Patrick Corbin striding towards his destiny. Mandatory Credit: Gary A. Vasquez-US PRESSWIRE

Prospect Profile: Patrick Corbin, LHP, Arizona Diamondbacks

The dog days of summer are upon us and all across the major leagues teams have been buying and selling in attempts to improve their chances either for a playoff push or to rebuild for future success. This was especially evident in the AL and NL West divisions where multiple teams have made big splashes on the trade front.

As it sits now in the AL West the Rangers tried to separate themselves from the pack with the acquisition of starting pitcher Ryan Dempster while the Los Angeles Angels made a huge splash with the acquisition of starting pitcher Zack Grienke in an effort to bolster their rotation for the stretch run. Likewise in the NL West the Dodgers were very active at the deadline adding talented 3B/SS Hanley Ramirez and starting pitcher Joe Blanton while the rival Giants countered by adding right-fielder Hunter Pence to help aid their floundering offense. While each of these playoff contenders made some big moves, they were far from alone in adding talent at the deadline; even within their own divisions.

In the AL West the Oakland A’s, who are currently half a game out of the Wild Card, decided to not engage in any major acquisitions at the deadline choosing instead to rely on internal options and the recovery of some of their key players. The A’s promoted fast rising pitching prospect Dan Straily (perhaps a bit premature as he has since been sent back to refine his skill) and are going to lean heavily on Brandon McCarthy and Brett Anderson down the stretch. In the NL West the Diamondbacks decided to bolster their team in a similar fashion by calling up the solid, but less hyped, starting pitcher Patrick Corbin from Triple-A. Prior to the 2012 season Corbin had been a relatively unknown quantity buried behind the starting pitching depth in his respective farm system but that no longer is the case.

The left-handed Corbin, 23, was drafted in 2009 by the Los Angeles Angels in the second round out of Chiploa College in Florida. He signed quickly enough to work 46 1/3 innings in 2009 in Orem of the Pioneer Rookie league. He posted solid SO/9 ratio of 8.9 and a decent BB/9 of 2.1, leaving him with a strong SO/BB of 4.18. However he allowed way too many hits (11.5 H/9) and home runs (1.2 HR/9) which caused his bloated ERA of 5.05 and a 1.51 WHIP.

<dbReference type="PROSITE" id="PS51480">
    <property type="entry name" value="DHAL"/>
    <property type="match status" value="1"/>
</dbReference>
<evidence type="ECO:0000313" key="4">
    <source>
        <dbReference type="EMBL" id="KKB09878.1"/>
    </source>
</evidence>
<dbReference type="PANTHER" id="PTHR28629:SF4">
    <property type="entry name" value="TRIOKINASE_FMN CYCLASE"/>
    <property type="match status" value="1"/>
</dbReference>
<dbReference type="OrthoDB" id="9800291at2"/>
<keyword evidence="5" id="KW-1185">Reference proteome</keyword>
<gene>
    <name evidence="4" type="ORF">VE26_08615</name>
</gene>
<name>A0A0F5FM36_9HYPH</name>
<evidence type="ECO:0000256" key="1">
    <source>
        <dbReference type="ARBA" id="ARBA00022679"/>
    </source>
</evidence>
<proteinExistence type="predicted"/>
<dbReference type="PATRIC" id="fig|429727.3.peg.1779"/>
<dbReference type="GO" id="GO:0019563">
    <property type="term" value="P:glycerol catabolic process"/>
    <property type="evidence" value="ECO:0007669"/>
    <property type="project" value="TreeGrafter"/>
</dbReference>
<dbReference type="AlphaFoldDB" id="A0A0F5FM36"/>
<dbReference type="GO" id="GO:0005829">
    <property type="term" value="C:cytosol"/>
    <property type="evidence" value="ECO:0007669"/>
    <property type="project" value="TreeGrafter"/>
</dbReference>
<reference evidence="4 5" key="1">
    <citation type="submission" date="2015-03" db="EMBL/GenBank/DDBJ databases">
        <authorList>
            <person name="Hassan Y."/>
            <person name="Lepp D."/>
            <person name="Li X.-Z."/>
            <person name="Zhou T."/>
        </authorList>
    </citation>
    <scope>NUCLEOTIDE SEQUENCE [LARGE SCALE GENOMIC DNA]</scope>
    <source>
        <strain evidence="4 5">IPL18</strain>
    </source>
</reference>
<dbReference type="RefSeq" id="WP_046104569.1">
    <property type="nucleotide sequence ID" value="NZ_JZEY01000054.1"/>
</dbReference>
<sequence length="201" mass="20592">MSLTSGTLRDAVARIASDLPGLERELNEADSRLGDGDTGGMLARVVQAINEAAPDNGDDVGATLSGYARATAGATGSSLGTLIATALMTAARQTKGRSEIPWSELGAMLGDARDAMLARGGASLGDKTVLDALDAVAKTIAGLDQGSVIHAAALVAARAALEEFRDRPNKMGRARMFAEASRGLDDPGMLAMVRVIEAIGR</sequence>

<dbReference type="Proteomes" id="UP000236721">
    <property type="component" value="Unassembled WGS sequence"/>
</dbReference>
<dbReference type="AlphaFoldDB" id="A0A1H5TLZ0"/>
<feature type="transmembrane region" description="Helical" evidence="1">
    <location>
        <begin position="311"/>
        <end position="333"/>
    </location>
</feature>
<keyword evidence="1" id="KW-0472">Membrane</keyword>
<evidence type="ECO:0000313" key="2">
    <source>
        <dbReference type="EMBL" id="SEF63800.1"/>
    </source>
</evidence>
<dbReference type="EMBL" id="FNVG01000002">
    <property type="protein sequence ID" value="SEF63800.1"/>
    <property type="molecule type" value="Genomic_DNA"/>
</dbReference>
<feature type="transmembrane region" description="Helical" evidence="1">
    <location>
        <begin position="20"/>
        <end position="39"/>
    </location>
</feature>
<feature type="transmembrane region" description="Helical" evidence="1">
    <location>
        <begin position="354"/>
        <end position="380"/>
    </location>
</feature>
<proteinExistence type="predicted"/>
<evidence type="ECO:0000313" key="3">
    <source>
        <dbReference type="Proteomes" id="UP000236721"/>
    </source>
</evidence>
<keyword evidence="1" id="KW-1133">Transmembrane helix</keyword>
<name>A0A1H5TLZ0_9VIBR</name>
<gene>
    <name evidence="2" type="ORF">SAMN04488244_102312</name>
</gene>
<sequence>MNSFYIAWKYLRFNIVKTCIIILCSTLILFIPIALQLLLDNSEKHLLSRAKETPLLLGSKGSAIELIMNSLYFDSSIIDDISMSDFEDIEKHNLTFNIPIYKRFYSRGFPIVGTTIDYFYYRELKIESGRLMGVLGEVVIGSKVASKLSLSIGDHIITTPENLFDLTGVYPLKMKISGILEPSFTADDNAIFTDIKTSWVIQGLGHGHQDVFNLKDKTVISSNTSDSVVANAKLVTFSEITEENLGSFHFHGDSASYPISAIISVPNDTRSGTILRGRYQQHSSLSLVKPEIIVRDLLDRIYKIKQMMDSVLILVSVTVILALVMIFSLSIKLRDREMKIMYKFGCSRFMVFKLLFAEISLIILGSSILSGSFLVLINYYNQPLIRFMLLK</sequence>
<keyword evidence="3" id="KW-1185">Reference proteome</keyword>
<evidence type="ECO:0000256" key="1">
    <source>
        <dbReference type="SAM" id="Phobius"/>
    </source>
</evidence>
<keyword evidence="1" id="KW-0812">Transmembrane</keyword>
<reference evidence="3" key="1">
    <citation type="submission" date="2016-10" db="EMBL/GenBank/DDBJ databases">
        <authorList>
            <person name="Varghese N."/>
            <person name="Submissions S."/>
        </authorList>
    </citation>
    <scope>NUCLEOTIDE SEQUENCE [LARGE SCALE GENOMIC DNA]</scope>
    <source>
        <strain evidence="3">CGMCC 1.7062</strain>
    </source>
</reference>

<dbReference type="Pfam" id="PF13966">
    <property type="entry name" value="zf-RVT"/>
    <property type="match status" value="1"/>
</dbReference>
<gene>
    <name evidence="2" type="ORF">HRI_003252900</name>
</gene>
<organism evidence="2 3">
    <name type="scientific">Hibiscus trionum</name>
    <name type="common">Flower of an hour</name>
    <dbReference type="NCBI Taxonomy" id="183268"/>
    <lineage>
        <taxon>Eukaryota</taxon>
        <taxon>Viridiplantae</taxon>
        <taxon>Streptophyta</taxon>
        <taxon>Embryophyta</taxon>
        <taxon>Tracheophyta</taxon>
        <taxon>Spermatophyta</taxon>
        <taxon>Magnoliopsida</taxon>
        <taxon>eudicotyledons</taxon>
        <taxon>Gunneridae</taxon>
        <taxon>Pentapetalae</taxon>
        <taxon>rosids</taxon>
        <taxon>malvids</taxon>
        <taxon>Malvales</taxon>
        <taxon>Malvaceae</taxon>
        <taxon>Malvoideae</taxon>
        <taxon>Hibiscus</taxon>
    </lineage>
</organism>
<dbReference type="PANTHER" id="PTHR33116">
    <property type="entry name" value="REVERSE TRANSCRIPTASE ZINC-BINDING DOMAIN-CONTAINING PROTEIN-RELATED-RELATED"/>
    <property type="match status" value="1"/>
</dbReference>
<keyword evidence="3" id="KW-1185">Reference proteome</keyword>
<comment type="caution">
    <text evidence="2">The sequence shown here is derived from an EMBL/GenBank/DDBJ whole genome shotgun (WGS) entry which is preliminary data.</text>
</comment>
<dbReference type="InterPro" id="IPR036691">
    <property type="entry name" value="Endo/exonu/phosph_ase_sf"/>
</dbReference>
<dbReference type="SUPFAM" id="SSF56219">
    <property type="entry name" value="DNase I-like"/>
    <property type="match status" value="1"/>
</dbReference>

In 2010 Corbin was promoted to Class-A Cedar Rapids of the Midwest League. He made nine starts for the Kernels and pitched to an 8-0 record and 3.86 ERA. Perhaps most impressively he had a 1.5 BB/9 ratio which allowed him to post an outstanding 4.20 SO/BB ratio despite striking out what has turned out to be a career low 6.5 SO/9 and in the process earned himself a promotion to the hitter friendly CAL League. While a member of the Rancho Cucamonga Quakes, Corbin made 11 starts and posted a 3.88 ERA and dramatically improved his strikeout rate from 6.5 to 9.5 SO/9. He only surrendered seven long balls over 60 1/3 innings – an accomplishment in itself in that environment. As fate would have it his time with the Quakes was cut short as he was traded along with Tyler Skaggs, Rafael Rodriguez, and Joe Saunders to the Arizona Diamondbacks for Dan Haren. Corbin would go on to make eight more starts in the CAL League this time for Diamondbacks affiliate the Visalia Rawhide. In those eight starts Corbin logged 26 innings and an impressive 1.38 ERA and saw his SO/9 ratio rise again this time from 9.5 to 10.4. For those keeping track at home, Corbin logged 86 1/3 innings in the CAL League and posted a very strong 3.13 ERA to go along with solid peripheral numbers including 9.8 SO/9 and 3.48 SO/BB rates.

In total Corbin’s 2010 season was a whirlwind but in a good way. He started 26 games across two levels and pitched for three teams. He logged 144 2/3 innings and posted a very respectable 3.42 ERA with an excellent 8.5 SO/9 and an even more impressive 3.68 SO/BB rate. The bulk of which was accumulated in a hitter friendly environment and during his age 20 season. Not bad for a relatively un-hyped prospect.

The 2011 season would see Corbin promoted to Double-A Mobile of the Southern League. As a 21 year old he would go on to make 26 starts and log a career high 160 1/3 innings. He posted a 4.21 ERA to go along with a 8.0 SO/9 and 3.55 SO/BB. Along with a mid-season Southern League All-Star selection he was also named the Southern League Pitcher of the Week three times in 2011. The only blemish to speak of was the amount of hits he surrendered.  Corbin allowed 172 total hits in 2011 which was good for the 4th highest in the league. It is however worth mentioning that he was one of 10 pitchers age 21 or younger in the Southern League and all things considered he still posted a solid, if unspectacular, season with solid peripheral numbers.

Then 2012 happened.